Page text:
The world’s a stage for jazz-singing, comedienne barrister Sheila Aly
Ever since she enjoyed winning arguments in the school playground, Sheila Aly has wanted to be a barrister. It wasn’t just for the thrill of countering playground bullies with choice words, she has long had a strong belief in standing up for other people. As Sheila puts it: “Being a barrister offered the chance for me, a woman with the gift of the gab and the ability to defend the needy, to help people who did not know how to speak for themselves.” She has certainly achieved that aim, as a successful employment and family law barrister with a thriving direct access practice.
There was also another motivation to enter a profession that involved speaking in public – as a method of overcoming the fact that, as youngster, Sheila was painfully shy. In fact, she has developed a love of performing that extends to singing, acting and stand-up comedy.
After studying law at the Queen Mary University of London, Sheila secured pupillage at Littleton Chambers, where her pupil master was Michael Duggan (now Michael Duggan QC), who drilled her in the need for excellence and “helped make me a good practitioner”.
She was called to the Bar in 2002, then obtained a tenancy at Phoenix Chambers (which no longer exists) and developed her practice, but a changing economic environment and changes at the Chambers caused her to seek greater security in paid employment. She joined Citation Plc in June 2008 as an in-house barrister dealing with Employment Tribunal claims.
That suited Sheila for three years, but she missed the independence of freelance work and returned to the Bar in 2011, joining Warwick House Chambers. She broadened her practice to include family law, partly encouraged by the fact that she had by then trained to be a coach and mediator.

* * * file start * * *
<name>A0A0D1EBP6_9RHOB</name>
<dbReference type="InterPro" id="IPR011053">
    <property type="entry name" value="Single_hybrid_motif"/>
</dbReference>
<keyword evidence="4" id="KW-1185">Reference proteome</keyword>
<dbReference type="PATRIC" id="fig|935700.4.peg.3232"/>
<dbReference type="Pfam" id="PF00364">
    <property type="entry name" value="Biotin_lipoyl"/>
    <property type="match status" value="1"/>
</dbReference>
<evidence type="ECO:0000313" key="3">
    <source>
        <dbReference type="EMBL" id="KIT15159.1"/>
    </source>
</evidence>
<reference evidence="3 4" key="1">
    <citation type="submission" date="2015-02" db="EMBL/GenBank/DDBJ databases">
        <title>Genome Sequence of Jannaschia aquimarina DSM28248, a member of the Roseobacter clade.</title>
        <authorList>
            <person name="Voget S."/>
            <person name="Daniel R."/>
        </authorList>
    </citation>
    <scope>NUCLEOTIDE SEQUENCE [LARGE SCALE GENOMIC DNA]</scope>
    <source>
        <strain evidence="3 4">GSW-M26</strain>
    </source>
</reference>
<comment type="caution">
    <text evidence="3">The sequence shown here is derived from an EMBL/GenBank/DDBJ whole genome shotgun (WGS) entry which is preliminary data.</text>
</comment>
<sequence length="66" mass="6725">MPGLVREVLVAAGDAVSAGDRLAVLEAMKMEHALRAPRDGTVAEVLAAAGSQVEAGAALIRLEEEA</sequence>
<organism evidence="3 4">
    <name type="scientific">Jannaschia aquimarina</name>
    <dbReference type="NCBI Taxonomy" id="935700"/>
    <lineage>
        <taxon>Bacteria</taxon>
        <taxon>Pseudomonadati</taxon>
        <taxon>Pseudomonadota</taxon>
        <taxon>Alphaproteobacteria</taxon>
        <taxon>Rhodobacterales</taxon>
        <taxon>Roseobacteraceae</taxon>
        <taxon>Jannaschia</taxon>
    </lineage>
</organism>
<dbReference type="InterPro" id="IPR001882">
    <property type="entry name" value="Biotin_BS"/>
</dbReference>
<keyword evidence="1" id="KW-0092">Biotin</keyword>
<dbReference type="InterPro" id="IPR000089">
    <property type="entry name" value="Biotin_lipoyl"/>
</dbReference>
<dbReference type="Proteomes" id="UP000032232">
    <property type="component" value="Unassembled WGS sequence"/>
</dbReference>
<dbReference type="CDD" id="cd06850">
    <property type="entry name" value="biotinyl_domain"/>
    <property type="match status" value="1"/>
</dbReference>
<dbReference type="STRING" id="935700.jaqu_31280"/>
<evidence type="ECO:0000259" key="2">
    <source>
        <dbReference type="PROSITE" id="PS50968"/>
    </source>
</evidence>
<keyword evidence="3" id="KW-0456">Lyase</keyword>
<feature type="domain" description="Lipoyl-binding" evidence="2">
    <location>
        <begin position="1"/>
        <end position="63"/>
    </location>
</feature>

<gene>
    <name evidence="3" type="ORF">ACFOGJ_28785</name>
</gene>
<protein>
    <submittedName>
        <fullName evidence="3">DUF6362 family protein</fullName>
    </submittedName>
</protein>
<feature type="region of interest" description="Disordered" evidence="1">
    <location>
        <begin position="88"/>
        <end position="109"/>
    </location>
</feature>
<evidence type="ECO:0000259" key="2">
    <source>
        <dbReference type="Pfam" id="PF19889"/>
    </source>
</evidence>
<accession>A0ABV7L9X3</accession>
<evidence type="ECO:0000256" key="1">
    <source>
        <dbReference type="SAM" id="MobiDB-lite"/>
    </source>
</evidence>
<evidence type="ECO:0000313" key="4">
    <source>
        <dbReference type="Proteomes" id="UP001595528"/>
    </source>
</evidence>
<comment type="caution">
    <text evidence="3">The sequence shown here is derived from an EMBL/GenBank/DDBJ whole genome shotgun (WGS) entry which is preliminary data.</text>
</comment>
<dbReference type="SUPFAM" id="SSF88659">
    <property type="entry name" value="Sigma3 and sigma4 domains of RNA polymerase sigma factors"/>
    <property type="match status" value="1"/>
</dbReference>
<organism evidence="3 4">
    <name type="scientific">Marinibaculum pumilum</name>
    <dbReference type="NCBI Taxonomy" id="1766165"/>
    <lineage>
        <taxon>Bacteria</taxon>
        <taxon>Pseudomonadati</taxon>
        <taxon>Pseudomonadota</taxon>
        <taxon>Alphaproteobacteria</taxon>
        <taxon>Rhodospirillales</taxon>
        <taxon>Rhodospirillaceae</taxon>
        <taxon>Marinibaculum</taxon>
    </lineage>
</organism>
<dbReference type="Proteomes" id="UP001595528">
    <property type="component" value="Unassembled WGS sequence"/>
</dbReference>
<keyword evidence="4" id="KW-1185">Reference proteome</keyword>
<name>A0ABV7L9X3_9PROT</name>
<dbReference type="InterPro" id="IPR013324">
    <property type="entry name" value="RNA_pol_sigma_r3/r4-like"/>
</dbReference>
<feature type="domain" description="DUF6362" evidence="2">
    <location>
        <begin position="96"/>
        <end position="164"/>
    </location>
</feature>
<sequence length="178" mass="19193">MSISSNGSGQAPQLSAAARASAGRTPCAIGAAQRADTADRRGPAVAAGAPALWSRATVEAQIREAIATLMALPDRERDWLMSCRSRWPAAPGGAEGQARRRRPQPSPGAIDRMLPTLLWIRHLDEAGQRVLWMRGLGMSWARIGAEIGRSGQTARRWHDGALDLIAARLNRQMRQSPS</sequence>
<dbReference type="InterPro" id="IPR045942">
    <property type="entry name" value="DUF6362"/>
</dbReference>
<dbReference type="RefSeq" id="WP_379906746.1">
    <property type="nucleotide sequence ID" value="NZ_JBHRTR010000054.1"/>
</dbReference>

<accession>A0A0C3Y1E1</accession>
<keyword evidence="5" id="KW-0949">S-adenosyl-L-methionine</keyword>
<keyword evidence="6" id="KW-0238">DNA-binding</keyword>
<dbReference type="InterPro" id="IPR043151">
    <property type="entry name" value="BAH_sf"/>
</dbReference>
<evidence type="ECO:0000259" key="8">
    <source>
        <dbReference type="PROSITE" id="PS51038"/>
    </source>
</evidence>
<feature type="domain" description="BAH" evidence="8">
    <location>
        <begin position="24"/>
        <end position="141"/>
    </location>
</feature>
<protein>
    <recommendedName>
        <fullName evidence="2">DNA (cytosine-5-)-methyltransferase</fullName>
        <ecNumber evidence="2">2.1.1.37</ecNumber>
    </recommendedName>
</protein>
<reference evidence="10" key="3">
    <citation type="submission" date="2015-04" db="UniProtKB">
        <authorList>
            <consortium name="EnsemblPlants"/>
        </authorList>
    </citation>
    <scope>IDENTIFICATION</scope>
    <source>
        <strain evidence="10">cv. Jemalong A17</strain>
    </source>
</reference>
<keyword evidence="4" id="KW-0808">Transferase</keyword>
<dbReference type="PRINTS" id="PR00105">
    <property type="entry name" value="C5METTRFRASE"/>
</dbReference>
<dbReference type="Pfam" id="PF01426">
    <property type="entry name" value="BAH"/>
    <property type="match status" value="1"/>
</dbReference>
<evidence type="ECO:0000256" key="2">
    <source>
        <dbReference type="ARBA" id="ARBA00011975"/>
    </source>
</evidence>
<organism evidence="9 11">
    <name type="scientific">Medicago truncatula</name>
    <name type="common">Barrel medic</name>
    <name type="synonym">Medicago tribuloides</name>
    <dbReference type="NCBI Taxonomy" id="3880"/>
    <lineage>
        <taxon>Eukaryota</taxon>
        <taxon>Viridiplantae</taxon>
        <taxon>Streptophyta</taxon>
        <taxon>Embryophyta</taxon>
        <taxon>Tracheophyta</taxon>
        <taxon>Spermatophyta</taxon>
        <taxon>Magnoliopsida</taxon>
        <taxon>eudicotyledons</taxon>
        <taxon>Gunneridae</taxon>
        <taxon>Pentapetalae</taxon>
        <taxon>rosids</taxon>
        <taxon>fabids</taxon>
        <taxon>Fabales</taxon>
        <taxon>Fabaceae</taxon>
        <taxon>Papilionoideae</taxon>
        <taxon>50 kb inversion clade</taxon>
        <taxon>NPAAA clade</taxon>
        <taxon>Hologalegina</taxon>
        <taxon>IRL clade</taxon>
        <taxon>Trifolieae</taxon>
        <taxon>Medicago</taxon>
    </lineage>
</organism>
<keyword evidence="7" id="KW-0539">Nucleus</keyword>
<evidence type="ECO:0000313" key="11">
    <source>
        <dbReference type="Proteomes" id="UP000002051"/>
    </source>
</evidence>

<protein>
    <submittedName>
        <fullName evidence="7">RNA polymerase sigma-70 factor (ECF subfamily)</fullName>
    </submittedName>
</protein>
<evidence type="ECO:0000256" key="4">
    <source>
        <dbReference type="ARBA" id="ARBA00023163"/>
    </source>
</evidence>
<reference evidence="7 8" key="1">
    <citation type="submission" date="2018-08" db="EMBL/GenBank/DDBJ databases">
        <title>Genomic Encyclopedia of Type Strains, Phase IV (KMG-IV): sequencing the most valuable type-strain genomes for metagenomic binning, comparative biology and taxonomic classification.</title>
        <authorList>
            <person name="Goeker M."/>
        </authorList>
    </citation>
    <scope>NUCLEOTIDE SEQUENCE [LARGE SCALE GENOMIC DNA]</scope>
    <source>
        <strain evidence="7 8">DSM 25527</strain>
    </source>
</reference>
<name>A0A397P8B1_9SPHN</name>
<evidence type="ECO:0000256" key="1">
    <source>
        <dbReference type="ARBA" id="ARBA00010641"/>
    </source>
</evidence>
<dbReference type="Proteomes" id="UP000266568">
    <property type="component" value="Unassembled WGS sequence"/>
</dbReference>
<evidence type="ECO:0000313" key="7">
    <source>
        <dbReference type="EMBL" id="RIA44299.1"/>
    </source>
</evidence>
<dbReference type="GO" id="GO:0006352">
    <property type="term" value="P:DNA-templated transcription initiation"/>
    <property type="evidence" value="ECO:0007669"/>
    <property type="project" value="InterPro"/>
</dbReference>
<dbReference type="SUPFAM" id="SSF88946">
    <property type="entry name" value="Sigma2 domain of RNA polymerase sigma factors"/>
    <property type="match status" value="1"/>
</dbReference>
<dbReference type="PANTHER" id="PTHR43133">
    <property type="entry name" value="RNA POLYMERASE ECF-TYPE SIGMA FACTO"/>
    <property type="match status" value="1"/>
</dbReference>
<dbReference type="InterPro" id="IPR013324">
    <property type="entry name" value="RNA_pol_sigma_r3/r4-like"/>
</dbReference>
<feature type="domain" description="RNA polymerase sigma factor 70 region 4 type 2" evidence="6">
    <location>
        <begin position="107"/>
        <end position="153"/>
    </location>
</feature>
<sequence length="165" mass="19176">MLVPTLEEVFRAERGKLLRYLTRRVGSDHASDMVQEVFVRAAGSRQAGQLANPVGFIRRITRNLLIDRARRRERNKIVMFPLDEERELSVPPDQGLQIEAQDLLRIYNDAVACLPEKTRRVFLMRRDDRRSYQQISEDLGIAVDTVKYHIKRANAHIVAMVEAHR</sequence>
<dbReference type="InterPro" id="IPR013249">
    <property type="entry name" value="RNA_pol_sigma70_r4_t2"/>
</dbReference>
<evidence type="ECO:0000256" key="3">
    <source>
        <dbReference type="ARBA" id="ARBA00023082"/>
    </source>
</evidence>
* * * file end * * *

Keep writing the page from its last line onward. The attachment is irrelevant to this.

As someone who has always jumped at opportunities that presented themselves, Sheila was also quick off the mark when direct access was introduced. Becoming direct access-qualified soon after she passed the three-year post-qualification period, she has since built up a healthy direct access practice.
Direct access, with the need to deal directly with clients, fits well with her overall philosophy, as Sheila explains. “I like dealing with people not just in a professional capacity, but in all aspects of my life. That made the transition to dealing directly with clients, as well as having clerks, pretty seamless for me.”
So, what makes for a good direct access barrister? “Taking the time, really taking the time to listen to clients’ concerns and issues,” she continues. “I am a good listener, and have developed a set of skills to help steer clients in the right direction which, in turn, helps identify the key problems on which they need my assistance. On top of that, you have to very responsive to leads that come your way; in this day of instant communications, people expect quick answers. But that does not mean you have to be at their beck and call – direct access also involves good management of expectations.”
Life outside the law
Being a barrister is just one of many activities in Sheila’s life. She has broadcast on hospital, local and commercial radio stations, sung with a jazz band (her idols being Ella Fitzgerald and Aretha Franklin), done stand-up comedy and now runs a monthly gathering called Inspire’d (the apostrophe helps with Google searches) in which people can talk for 10 minutes on any subject they choose “to share their wisdom”. Sheila says: “It is an antidote to small talk, where people talk about life’s big questions, sharing stories and emotions and connecting people.” She also acts as a mentor and coach and has written motivational books.